jim davis/globe staff
Luck and design don’t often cooperate the way they have during this thus-far-remarkable season for the Bruins.
The opportunity for a professional sports team to get its affairs in order before the playoffs doesn’t happen too often in any league.
The Red Sox have won four American League East titles since 2007, but none by more than 5½ games (2013).
The Celtics, even in the years of New Big Three title contention, almost always had to battle with one LeBron James-led team or another for the top seed.
Even the Patriots, who have won the AFC East nine straight years and 14 of 15 — pause here to consider how insane that is — usually have something such as playoff seeding at stake over the regular season’s waning weeks.
The Bruins, thought by the likes of, ahem, me, to be a fringe playoff contender entering the season, now have the opportunity over the season’s final month to make sure they are in their best possible condition heading into the playoffs.
They headed into Thursday night’s game against the Flyers with a 41-15-8 record, good for 90 points. Barring a collapse of 2011 Red Sox proportions, they are all but locked into the No. 2 or 3 spot in the conference and a first-round playoff series with the Sons of Borje Salming, the Toronto Maple Leafs.
Sure, the current degree of difficulty has escalated with injuries to the indispensable Patrice Bergeron and wunderkind Charlie McAvoy; if they aren’t right come the postseason, even the best-laid plans can go haywire.
But the Bruins can survive and even thrive through this, presuming Bergeron and McAvoy are ready to go come playoff time. They can rest those who need a breather, crank up the usage for trade-deadline acquisitions to see how they best fit, and do their best to make sure they are at their best when the games matter the most.
A few thoughts as the Bruins gear up for the playoffs over the last 18 games . . .
■ Get Rask right
It’s fair to say Tuukka Rask hasn’t won the big one. He faltered where the Blackhawks’ Corey Crawford did not during the 2013 Stanley Cup Finals. If he had been the better goalie in that series, the Bruins would have had two Duck Boat parades in three years.
He was not the better goalie. But I think that was a growing pain rather than an indictment of who he is in big moments. The Bruins reached the Cup Finals with him in net, after all, and a goalie that is just adequate does not backstop his team to a playoff sweep of the Penguins, for example.
No one in Bruins history is going to have a playoff run like the one Tim Thomas had in 2011. Few in NHL history have even approached what he accomplished that season. But the Bruins are capable of winning a Cup with Rask. It’s imperative that he’s properly rested physically and mentally when the playoff grind begins.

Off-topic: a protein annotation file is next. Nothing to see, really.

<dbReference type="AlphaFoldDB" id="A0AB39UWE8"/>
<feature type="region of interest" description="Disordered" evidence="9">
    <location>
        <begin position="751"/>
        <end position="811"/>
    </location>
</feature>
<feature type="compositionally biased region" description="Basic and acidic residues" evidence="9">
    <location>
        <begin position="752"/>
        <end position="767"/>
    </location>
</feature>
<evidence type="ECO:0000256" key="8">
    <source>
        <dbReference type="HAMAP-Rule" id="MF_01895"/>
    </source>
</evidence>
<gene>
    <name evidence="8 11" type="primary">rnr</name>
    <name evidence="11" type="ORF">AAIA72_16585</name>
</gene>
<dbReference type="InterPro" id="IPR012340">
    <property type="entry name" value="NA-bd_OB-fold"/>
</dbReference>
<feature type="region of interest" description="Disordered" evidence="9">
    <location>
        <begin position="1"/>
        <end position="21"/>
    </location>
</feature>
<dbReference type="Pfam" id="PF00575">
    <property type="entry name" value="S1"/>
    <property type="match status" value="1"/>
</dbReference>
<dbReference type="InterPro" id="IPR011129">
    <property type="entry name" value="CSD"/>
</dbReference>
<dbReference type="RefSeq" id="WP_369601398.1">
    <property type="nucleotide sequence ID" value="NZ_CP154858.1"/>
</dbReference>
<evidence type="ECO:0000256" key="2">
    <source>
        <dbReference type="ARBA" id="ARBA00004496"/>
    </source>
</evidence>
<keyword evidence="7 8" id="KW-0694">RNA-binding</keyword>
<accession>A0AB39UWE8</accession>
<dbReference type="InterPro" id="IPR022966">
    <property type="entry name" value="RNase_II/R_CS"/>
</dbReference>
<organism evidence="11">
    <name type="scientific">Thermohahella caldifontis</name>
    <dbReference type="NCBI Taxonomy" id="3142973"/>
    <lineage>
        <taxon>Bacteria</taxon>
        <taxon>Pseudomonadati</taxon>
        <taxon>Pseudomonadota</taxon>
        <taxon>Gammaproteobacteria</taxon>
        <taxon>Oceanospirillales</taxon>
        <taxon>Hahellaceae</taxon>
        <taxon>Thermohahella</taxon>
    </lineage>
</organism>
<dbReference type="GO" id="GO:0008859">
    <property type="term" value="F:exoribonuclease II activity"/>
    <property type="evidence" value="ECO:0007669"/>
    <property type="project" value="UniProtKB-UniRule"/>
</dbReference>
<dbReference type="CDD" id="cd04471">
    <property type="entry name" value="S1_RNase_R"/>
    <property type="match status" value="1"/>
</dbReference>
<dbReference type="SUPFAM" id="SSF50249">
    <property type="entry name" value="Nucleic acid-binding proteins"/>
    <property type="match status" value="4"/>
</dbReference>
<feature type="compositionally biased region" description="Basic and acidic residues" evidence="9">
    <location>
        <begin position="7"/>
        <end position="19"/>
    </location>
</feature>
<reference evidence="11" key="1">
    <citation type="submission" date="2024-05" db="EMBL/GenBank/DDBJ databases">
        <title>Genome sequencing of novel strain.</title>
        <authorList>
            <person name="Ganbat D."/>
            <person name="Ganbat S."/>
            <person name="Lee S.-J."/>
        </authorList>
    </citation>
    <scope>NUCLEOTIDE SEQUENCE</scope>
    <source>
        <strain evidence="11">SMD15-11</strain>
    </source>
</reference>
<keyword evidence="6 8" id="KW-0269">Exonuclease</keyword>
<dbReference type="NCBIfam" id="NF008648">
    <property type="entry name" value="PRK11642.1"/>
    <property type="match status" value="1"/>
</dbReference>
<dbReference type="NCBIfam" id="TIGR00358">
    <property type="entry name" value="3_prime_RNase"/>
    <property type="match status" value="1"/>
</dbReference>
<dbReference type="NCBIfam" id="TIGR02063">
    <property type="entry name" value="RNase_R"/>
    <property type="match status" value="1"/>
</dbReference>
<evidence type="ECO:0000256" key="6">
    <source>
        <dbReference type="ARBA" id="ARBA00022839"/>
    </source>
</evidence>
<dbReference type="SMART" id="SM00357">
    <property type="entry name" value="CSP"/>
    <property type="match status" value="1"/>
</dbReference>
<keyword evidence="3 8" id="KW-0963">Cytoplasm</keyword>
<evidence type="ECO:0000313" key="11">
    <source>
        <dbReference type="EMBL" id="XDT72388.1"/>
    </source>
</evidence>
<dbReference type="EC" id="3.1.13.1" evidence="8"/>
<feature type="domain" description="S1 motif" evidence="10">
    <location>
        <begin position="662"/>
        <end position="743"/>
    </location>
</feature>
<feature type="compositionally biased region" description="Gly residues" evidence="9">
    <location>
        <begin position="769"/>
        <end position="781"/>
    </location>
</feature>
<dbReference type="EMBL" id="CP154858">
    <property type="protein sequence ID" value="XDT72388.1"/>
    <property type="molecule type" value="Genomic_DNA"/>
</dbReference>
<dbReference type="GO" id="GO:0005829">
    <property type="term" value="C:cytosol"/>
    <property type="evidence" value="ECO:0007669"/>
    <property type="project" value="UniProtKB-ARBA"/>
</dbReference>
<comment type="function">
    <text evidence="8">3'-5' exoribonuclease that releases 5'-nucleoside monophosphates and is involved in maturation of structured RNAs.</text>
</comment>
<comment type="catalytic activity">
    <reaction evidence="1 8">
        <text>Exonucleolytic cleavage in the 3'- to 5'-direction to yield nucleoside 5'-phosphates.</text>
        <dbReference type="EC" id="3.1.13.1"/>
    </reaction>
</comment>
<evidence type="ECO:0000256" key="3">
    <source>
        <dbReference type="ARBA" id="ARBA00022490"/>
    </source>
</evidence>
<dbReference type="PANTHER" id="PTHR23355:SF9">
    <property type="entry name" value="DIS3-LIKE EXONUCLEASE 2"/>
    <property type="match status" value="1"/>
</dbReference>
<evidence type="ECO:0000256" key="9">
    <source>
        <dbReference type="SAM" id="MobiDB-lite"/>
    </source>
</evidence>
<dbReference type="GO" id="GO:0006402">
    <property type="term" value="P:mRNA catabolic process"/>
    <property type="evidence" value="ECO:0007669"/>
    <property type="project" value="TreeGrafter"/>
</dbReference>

■ The Nash-Krejci connection
General manager Don Sweeney’s biggest trade-deadline move was acquiring veteran All-Star Rick Nash from the Rangers for an assortment of marginal enticements, including Ryan Spooner. It is going to be fascinating to see how the accomplished sniper (436 goals in 1,054 regular-season NHL games) clicks with David Krejci, a superb passer who was at his best when Nathan Horton was riding shotgun during the 2010-11 Stanley Cup run.
Krejci is a wonderful playmaker but is sometimes exasperating, appearing to grow bored at times during the long season. Playing with Nash already seems to have given him a kick; he had a hat trick before the second period was over last Thursday in a wildly fun 8-4 win over the Penguins.
Bruins fans should not forgot what a fully engaged Krejci looks like. He was the postseason leader in goals (12) and points (23) during the Cup run in ’11, and was first in assists (17) and points (26) in ’13 when they lost to the Blackhawks. This is a big-time player. Having another as his sidekick should only enhance that.
■ Depth perception
I’m reluctant to suggest there’s any blessing in losing players of Bergeron and McAvoy’s abilities for any length of time. But their absences, especially McAvoy’s, does allow the Bruins to find out exactly what they have in Sweeney’s deadline acquisitions beyond Nash.
Tommy Wingels had a goal and an assist in his Bruins debut. He’s played two games since, but will step in for the suspended David Backes on the third line.
Defenseman Nick Holden, acquired from the Rangers, gets an upgrade in role and responsibility with McAvoy’s minutes being divvied up. That could prove beneficial come playoff time.
I’m not sure what the expectation was of 39-year-old Brian Gionta when they signed him after the Olympics, but he’s been useful so far, with three assists in three games while averaging 14 minutes of ice time. At the very least, we know that Sweeney’s decision to deal for depth at the deadline was a wise one.
The Bruins cannot afford any more significant injuries. And while Backes’s three-game ban is bogus, the Bruins do need to be wise about taking risks and losing their cool. It’s time to get right for the playoffs, not the time to get in their own way.
If they handle the next month with the preparation and professionalism with which they’ve handled everything so far during this superb season, the best times may be yet to come.
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